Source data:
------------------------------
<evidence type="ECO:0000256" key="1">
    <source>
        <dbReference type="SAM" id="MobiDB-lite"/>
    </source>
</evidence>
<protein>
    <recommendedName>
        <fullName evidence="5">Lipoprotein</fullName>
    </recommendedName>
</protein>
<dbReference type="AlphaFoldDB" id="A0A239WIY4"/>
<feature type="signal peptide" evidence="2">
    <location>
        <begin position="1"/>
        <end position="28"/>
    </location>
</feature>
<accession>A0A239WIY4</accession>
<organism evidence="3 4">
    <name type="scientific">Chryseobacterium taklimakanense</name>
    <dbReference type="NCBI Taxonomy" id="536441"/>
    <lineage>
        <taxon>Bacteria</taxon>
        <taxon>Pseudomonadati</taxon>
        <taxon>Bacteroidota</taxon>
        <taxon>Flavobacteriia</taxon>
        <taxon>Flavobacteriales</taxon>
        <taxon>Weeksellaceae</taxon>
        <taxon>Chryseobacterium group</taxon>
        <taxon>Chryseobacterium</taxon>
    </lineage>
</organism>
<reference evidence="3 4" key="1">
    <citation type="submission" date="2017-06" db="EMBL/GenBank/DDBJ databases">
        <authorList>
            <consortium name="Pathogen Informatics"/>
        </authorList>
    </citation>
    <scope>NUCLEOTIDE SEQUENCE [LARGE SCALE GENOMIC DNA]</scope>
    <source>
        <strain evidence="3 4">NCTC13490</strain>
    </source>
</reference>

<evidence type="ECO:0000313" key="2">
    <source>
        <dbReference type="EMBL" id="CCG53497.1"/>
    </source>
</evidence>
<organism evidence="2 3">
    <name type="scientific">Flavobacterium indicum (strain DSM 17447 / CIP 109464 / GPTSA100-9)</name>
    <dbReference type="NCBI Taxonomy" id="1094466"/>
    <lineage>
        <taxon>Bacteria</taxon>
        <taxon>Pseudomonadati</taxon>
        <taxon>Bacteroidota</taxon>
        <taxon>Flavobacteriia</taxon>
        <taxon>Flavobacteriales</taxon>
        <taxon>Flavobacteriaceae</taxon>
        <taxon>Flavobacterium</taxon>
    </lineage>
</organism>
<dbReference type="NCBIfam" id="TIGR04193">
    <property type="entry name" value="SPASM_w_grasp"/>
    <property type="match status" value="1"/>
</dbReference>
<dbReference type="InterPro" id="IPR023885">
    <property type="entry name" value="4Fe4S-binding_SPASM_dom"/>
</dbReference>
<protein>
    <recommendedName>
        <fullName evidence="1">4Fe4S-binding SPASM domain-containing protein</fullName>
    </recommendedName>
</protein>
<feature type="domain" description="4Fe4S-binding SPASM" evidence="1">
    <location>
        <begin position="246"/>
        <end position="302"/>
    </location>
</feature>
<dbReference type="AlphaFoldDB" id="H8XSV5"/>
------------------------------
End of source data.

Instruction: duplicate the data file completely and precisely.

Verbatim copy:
<evidence type="ECO:0000256" key="1">
    <source>
        <dbReference type="SAM" id="MobiDB-lite"/>
    </source>
</evidence>
<protein>
    <recommendedName>
        <fullName evidence="5">Lipoprotein</fullName>
    </recommendedName>
</protein>
<dbReference type="AlphaFoldDB" id="A0A239WIY4"/>
<feature type="signal peptide" evidence="2">
    <location>
        <begin position="1"/>
        <end position="28"/>
    </location>
</feature>
<accession>A0A239WIY4</accession>
<organism evidence="3 4">
    <name type="scientific">Chryseobacterium taklimakanense</name>
    <dbReference type="NCBI Taxonomy" id="536441"/>
    <lineage>
        <taxon>Bacteria</taxon>
        <taxon>Pseudomonadati</taxon>
        <taxon>Bacteroidota</taxon>
        <taxon>Flavobacteriia</taxon>
        <taxon>Flavobacteriales</taxon>
        <taxon>Weeksellaceae</taxon>
        <taxon>Chryseobacterium group</taxon>
        <taxon>Chryseobacterium</taxon>
    </lineage>
</organism>
<reference evidence="3 4" key="1">
    <citation type="submission" date="2017-06" db="EMBL/GenBank/DDBJ databases">
        <authorList>
            <consortium name="Pathogen Informatics"/>
        </authorList>
    </citation>
    <scope>NUCLEOTIDE SEQUENCE [LARGE SCALE GENOMIC DNA]</scope>
    <source>
        <strain evidence="3 4">NCTC13490</strain>
    </source>
</reference>

<evidence type="ECO:0000313" key="2">
    <source>
        <dbReference type="EMBL" id="CCG53497.1"/>
    </source>
</evidence>
<organism evidence="2 3">
    <name type="scientific">Flavobacterium indicum (strain DSM 17447 / CIP 109464 / GPTSA100-9)</name>
    <dbReference type="NCBI Taxonomy" id="1094466"/>
    <lineage>
        <taxon>Bacteria</taxon>
        <taxon>Pseudomonadati</taxon>
        <taxon>Bacteroidota</taxon>
        <taxon>Flavobacteriia</taxon>
        <taxon>Flavobacteriales</taxon>
        <taxon>Flavobacteriaceae</taxon>
        <taxon>Flavobacterium</taxon>
    </lineage>
</organism>
<dbReference type="NCBIfam" id="TIGR04193">
    <property type="entry name" value="SPASM_w_grasp"/>
    <property type="match status" value="1"/>
</dbReference>
<dbReference type="InterPro" id="IPR023885">
    <property type="entry name" value="4Fe4S-binding_SPASM_dom"/>
</dbReference>
<protein>
    <recommendedName>
        <fullName evidence="1">4Fe4S-binding SPASM domain-containing protein</fullName>
    </recommendedName>
</protein>
<feature type="domain" description="4Fe4S-binding SPASM" evidence="1">
    <location>
        <begin position="246"/>
        <end position="302"/>
    </location>
</feature>
<dbReference type="AlphaFoldDB" id="H8XSV5"/>